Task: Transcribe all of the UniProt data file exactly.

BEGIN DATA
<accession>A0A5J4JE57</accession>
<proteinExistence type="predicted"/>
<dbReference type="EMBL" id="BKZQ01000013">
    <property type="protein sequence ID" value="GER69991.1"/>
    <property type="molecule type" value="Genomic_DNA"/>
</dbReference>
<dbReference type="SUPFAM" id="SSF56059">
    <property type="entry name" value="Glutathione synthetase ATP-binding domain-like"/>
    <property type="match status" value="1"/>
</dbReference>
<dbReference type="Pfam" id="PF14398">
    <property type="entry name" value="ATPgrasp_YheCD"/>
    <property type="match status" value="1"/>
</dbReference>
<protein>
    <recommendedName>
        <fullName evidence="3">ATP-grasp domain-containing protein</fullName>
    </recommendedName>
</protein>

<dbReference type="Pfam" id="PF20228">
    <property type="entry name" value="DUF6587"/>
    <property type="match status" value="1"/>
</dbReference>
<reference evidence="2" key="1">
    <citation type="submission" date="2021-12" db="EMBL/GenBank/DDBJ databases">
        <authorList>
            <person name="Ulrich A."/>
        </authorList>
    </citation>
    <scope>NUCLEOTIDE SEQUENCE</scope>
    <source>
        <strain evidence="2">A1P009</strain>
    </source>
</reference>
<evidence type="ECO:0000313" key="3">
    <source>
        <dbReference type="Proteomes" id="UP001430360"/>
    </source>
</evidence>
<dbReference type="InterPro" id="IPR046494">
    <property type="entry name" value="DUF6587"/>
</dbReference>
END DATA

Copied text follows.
<accession>A0A5J4JE57</accession>
<proteinExistence type="predicted"/>
<dbReference type="EMBL" id="BKZQ01000013">
    <property type="protein sequence ID" value="GER69991.1"/>
    <property type="molecule type" value="Genomic_DNA"/>
</dbReference>
<dbReference type="SUPFAM" id="SSF56059">
    <property type="entry name" value="Glutathione synthetase ATP-binding domain-like"/>
    <property type="match status" value="1"/>
</dbReference>
<dbReference type="Pfam" id="PF14398">
    <property type="entry name" value="ATPgrasp_YheCD"/>
    <property type="match status" value="1"/>
</dbReference>
<protein>
    <recommendedName>
        <fullName evidence="3">ATP-grasp domain-containing protein</fullName>
    </recommendedName>
</protein>

<dbReference type="Pfam" id="PF20228">
    <property type="entry name" value="DUF6587"/>
    <property type="match status" value="1"/>
</dbReference>
<reference evidence="2" key="1">
    <citation type="submission" date="2021-12" db="EMBL/GenBank/DDBJ databases">
        <authorList>
            <person name="Ulrich A."/>
        </authorList>
    </citation>
    <scope>NUCLEOTIDE SEQUENCE</scope>
    <source>
        <strain evidence="2">A1P009</strain>
    </source>
</reference>
<evidence type="ECO:0000313" key="3">
    <source>
        <dbReference type="Proteomes" id="UP001430360"/>
    </source>
</evidence>
<dbReference type="InterPro" id="IPR046494">
    <property type="entry name" value="DUF6587"/>
</dbReference>